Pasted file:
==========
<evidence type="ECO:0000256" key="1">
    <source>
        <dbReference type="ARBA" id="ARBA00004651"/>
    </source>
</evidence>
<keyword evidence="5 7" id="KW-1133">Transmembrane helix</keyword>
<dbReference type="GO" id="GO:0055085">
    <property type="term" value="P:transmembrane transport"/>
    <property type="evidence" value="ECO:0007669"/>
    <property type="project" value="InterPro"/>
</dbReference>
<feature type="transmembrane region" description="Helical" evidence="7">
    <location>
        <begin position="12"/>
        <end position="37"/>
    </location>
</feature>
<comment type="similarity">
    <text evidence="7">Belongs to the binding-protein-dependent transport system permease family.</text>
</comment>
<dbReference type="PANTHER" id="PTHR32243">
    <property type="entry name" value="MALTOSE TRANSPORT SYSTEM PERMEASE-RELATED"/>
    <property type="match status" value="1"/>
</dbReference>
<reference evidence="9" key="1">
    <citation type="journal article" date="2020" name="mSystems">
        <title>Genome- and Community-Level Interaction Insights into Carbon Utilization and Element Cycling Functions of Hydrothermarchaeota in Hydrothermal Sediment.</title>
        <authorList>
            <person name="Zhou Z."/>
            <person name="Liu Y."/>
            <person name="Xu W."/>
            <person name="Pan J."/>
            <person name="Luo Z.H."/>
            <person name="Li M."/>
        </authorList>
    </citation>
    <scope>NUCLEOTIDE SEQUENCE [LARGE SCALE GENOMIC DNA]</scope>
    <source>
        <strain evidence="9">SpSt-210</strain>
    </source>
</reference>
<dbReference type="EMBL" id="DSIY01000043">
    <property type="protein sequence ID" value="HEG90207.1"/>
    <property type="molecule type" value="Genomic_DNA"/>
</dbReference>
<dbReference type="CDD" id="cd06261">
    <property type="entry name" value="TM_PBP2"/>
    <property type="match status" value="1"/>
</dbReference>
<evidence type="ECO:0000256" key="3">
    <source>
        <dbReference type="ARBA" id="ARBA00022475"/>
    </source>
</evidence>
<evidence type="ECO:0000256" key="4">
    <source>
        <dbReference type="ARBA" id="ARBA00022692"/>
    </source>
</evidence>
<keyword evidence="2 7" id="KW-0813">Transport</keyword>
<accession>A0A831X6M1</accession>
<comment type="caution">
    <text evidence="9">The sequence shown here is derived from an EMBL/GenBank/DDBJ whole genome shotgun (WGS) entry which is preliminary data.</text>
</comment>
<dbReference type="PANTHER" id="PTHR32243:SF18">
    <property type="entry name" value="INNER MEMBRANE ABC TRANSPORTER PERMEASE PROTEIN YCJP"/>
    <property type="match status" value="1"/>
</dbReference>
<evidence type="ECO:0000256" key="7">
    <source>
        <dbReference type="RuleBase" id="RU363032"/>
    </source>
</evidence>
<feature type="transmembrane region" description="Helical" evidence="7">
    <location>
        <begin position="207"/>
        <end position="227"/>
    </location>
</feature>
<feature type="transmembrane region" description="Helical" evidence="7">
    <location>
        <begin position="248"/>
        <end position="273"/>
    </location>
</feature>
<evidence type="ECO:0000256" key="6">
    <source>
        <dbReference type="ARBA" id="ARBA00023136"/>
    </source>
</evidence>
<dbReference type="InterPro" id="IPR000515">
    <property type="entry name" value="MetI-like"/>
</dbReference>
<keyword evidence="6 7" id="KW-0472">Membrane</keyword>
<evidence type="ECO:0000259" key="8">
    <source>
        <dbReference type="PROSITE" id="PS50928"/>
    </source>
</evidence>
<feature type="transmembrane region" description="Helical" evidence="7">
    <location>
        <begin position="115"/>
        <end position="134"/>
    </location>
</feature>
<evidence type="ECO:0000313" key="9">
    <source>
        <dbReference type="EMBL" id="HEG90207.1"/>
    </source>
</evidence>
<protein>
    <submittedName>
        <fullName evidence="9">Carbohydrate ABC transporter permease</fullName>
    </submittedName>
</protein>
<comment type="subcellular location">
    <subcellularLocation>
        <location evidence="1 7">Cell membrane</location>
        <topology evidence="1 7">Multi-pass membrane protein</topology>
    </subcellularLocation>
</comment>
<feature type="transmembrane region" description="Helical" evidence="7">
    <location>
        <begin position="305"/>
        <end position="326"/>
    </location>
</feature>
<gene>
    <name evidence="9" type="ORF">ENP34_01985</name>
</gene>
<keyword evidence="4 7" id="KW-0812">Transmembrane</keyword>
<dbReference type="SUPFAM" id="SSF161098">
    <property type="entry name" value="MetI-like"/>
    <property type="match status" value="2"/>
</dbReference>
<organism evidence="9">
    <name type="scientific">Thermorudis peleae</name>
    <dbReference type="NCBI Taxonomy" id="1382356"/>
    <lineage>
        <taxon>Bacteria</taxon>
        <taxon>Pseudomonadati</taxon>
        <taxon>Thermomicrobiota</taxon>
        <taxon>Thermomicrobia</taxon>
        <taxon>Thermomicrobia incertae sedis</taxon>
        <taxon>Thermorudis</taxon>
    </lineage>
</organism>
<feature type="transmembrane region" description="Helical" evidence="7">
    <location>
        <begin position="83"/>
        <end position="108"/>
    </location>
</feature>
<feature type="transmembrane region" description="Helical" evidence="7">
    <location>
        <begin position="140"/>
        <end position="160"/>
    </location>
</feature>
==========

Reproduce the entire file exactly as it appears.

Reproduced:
<evidence type="ECO:0000256" key="1">
    <source>
        <dbReference type="ARBA" id="ARBA00004651"/>
    </source>
</evidence>
<keyword evidence="5 7" id="KW-1133">Transmembrane helix</keyword>
<dbReference type="GO" id="GO:0055085">
    <property type="term" value="P:transmembrane transport"/>
    <property type="evidence" value="ECO:0007669"/>
    <property type="project" value="InterPro"/>
</dbReference>
<feature type="transmembrane region" description="Helical" evidence="7">
    <location>
        <begin position="12"/>
        <end position="37"/>
    </location>
</feature>
<comment type="similarity">
    <text evidence="7">Belongs to the binding-protein-dependent transport system permease family.</text>
</comment>
<dbReference type="PANTHER" id="PTHR32243">
    <property type="entry name" value="MALTOSE TRANSPORT SYSTEM PERMEASE-RELATED"/>
    <property type="match status" value="1"/>
</dbReference>
<reference evidence="9" key="1">
    <citation type="journal article" date="2020" name="mSystems">
        <title>Genome- and Community-Level Interaction Insights into Carbon Utilization and Element Cycling Functions of Hydrothermarchaeota in Hydrothermal Sediment.</title>
        <authorList>
            <person name="Zhou Z."/>
            <person name="Liu Y."/>
            <person name="Xu W."/>
            <person name="Pan J."/>
            <person name="Luo Z.H."/>
            <person name="Li M."/>
        </authorList>
    </citation>
    <scope>NUCLEOTIDE SEQUENCE [LARGE SCALE GENOMIC DNA]</scope>
    <source>
        <strain evidence="9">SpSt-210</strain>
    </source>
</reference>
<dbReference type="EMBL" id="DSIY01000043">
    <property type="protein sequence ID" value="HEG90207.1"/>
    <property type="molecule type" value="Genomic_DNA"/>
</dbReference>
<dbReference type="CDD" id="cd06261">
    <property type="entry name" value="TM_PBP2"/>
    <property type="match status" value="1"/>
</dbReference>
<evidence type="ECO:0000256" key="3">
    <source>
        <dbReference type="ARBA" id="ARBA00022475"/>
    </source>
</evidence>
<evidence type="ECO:0000256" key="4">
    <source>
        <dbReference type="ARBA" id="ARBA00022692"/>
    </source>
</evidence>
<keyword evidence="2 7" id="KW-0813">Transport</keyword>
<accession>A0A831X6M1</accession>
<comment type="caution">
    <text evidence="9">The sequence shown here is derived from an EMBL/GenBank/DDBJ whole genome shotgun (WGS) entry which is preliminary data.</text>
</comment>
<dbReference type="PANTHER" id="PTHR32243:SF18">
    <property type="entry name" value="INNER MEMBRANE ABC TRANSPORTER PERMEASE PROTEIN YCJP"/>
    <property type="match status" value="1"/>
</dbReference>
<evidence type="ECO:0000256" key="7">
    <source>
        <dbReference type="RuleBase" id="RU363032"/>
    </source>
</evidence>
<feature type="transmembrane region" description="Helical" evidence="7">
    <location>
        <begin position="207"/>
        <end position="227"/>
    </location>
</feature>
<feature type="transmembrane region" description="Helical" evidence="7">
    <location>
        <begin position="248"/>
        <end position="273"/>
    </location>
</feature>
<evidence type="ECO:0000256" key="6">
    <source>
        <dbReference type="ARBA" id="ARBA00023136"/>
    </source>
</evidence>
<dbReference type="InterPro" id="IPR000515">
    <property type="entry name" value="MetI-like"/>
</dbReference>
<keyword evidence="6 7" id="KW-0472">Membrane</keyword>
<evidence type="ECO:0000259" key="8">
    <source>
        <dbReference type="PROSITE" id="PS50928"/>
    </source>
</evidence>
<feature type="transmembrane region" description="Helical" evidence="7">
    <location>
        <begin position="115"/>
        <end position="134"/>
    </location>
</feature>
<evidence type="ECO:0000313" key="9">
    <source>
        <dbReference type="EMBL" id="HEG90207.1"/>
    </source>
</evidence>
<protein>
    <submittedName>
        <fullName evidence="9">Carbohydrate ABC transporter permease</fullName>
    </submittedName>
</protein>
<comment type="subcellular location">
    <subcellularLocation>
        <location evidence="1 7">Cell membrane</location>
        <topology evidence="1 7">Multi-pass membrane protein</topology>
    </subcellularLocation>
</comment>
<feature type="transmembrane region" description="Helical" evidence="7">
    <location>
        <begin position="305"/>
        <end position="326"/>
    </location>
</feature>
<gene>
    <name evidence="9" type="ORF">ENP34_01985</name>
</gene>
<keyword evidence="4 7" id="KW-0812">Transmembrane</keyword>
<dbReference type="SUPFAM" id="SSF161098">
    <property type="entry name" value="MetI-like"/>
    <property type="match status" value="2"/>
</dbReference>
<organism evidence="9">
    <name type="scientific">Thermorudis peleae</name>
    <dbReference type="NCBI Taxonomy" id="1382356"/>
    <lineage>
        <taxon>Bacteria</taxon>
        <taxon>Pseudomonadati</taxon>
        <taxon>Thermomicrobiota</taxon>
        <taxon>Thermomicrobia</taxon>
        <taxon>Thermomicrobia incertae sedis</taxon>
        <taxon>Thermorudis</taxon>
    </lineage>
</organism>
<feature type="transmembrane region" description="Helical" evidence="7">
    <location>
        <begin position="83"/>
        <end position="108"/>
    </location>
</feature>
<feature type="transmembrane region" description="Helical" evidence="7">
    <location>
        <begin position="140"/>
        <end position="160"/>
    </location>
</feature>